Logan Lucky (2017)


Although this Heist Comedy isn't bloody with guts and gore like my usual go to movies, it's a prime example of how exciting and funny the crime drama genre can be.

Written by Rebecca Blunt and directed by Steven Soderbergh, Logan Lucky is all the cheesy bits of classic American heist movies we love mixed with the witty writing and film making that makes a great story come to life.

Even though it has a notable cast and was created by the same people who brought us Danny Ocean and his escapades, I had no idea this film even existed until I was flicking through Amazon Prime on a rainy mid-week afternoon. But I am so glad I found this hidden gem.

Following two brothers (played by Channing Tatum and Adam Driver) who have had it with the mundane of their everyday, as they pull off the heist of their lives.

After Jimmy Logan (Tatum) losses his job and ex-partner threatens to move with his daughter out of state, he confides in his brother (Driver) and they hatch a plan to steal as much cash as they can lay their hands on (or in Clyde's case, hand) from the NASCAR race in North Carolina. Along the way they enlist the help from their younger sister and three other hillbilly brothers.

Usually, heist movies are not my thing. I tend to find them a little predictable and cheesy, and aren't something we have incorporated into any of the case we have at The White Tent Company. However it has to be said that, much like the Ocean's films, I thoroughly enjoyed this near 2 hour long adventure. But the thing I enjoyed most about it was the cleaver script writing.

The comedic nuances, one liners and brilliantly funny characters all took this film a level up from the stereotypical American heist.

Technically this film is nothing to complain about. Everything from the sets to the makeup seems to fit the bill, perhaps with the exception of a few larger than life characters. One prime example being Joe Bang, played by Daniel Craig. When we first meet Joe his crazy eyes, electric looking hair and cartoonish prison uniform instantly make him an iconic character. And much to my surprise, Craig's acting really brought the character to another level. We all know Daniel Craig as Mr Suave 007, so this chaotic and comedic character is something I didn't think he would pull off. And boy, was I wrong.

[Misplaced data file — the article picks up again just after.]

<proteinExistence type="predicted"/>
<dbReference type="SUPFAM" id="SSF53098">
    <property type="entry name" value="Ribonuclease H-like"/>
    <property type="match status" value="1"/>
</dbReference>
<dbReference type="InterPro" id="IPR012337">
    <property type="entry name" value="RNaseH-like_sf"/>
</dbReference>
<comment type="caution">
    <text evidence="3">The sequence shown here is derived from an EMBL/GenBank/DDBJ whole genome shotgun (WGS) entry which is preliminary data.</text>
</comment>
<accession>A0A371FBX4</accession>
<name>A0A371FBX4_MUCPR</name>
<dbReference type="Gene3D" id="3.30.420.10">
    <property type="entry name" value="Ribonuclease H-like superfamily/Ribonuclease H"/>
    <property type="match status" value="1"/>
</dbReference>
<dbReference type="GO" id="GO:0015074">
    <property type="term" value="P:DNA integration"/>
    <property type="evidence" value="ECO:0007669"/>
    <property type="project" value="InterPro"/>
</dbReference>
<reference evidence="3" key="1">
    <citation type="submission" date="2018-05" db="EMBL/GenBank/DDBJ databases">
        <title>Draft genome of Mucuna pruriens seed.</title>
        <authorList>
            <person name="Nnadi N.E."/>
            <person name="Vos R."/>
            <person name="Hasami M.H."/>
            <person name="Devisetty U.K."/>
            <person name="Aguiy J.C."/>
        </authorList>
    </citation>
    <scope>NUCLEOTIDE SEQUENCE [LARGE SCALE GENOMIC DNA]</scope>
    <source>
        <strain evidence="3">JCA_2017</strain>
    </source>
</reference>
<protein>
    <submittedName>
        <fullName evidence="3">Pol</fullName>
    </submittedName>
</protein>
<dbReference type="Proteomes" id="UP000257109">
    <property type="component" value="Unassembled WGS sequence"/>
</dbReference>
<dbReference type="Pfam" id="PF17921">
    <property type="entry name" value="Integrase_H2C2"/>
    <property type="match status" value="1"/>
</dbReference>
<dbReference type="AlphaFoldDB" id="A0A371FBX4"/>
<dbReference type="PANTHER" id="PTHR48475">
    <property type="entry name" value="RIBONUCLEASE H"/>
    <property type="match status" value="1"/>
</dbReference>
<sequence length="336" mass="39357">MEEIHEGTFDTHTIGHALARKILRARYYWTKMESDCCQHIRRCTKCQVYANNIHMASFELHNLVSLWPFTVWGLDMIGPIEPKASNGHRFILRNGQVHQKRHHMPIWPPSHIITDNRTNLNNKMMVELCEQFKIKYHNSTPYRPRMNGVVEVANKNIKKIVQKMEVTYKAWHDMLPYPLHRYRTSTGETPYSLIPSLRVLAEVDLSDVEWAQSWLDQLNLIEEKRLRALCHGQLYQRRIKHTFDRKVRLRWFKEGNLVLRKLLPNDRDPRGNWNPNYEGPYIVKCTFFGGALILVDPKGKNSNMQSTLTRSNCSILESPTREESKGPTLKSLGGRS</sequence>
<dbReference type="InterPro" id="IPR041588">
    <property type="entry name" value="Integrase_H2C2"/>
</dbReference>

One unsung hero however is the Logan brothers younger sister, Mellie Logan (played by Riley Keough). As one of the only female characters, Millie is headstrong and knows her worth with an almost silent but deadly quality about her. She seem unassuming, but is just as devilishly clever as her two brothers and always has their backs. Although not a main character, I would have liked to see her be more central to the story. Perhaps that was meant to be a commentary on how women are seen as supports in a masculine world, even if that world would stop turning without them. Either way, I felt her character a missed opportunity to show some female power bad-assery.

One thing I think should have been worked on was Clyde's prosthetic. After loosing his left had in an accident while touring in Iraq, Clyde used a prosthesis for most of the film. However in the few times that we see him without his prosthetic, something just isn't quite right. Of course it is very difficult to make someone who has a hand look like they don't and so I can't really say that they did a bad job. But the changes in his statue where Driver has clearly got one arm pinned to his side in some scenes to when he hasn't in the next, and the fact that his arm is about the same size as my leg, takes me out of the illusion and I find myself fixated on that detail. It also makes me wonder why an actor with a real prosthetic wasn't cast over Driver? Not to say that the rest of Driver's performance isn't fantastic, but just that it would have made the character more relatable and believable.

Towards the end of the film, we are introduced to a Detective character, Special Agent Sarah Grayson (played by Hilary Swank), who decides to dig a little deeper into the case that NASCAR are quick to close. In the final scene we see the whole heist team meeting up in Clyde's new bar to celebrate their success, when he turns to serve a woman sat on her own claiming she is "passing through, but might stick around a while" only for us as the audience to discover that it is Grayson about to bust the lot of them. This open ended ending leads me to believe and hope that there will be a Logan Lucky 2. However, 4 years after the films original release no production has been confirmed.

Even if this film missed a few marks on details, it was still an extremally enjoyable adventure. The comedic writing, excellent character development and all the twists and turns that we've come to expect from Steven Soderbergh's work made this film a surprisingly perfect accidental find.

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intresting filming style, the use of perspective is great. Amy adams is fab but the teenager is a bit heavy handed on the emotion- perhaps thats the point Garry oldman and Jane are unsung heros (but w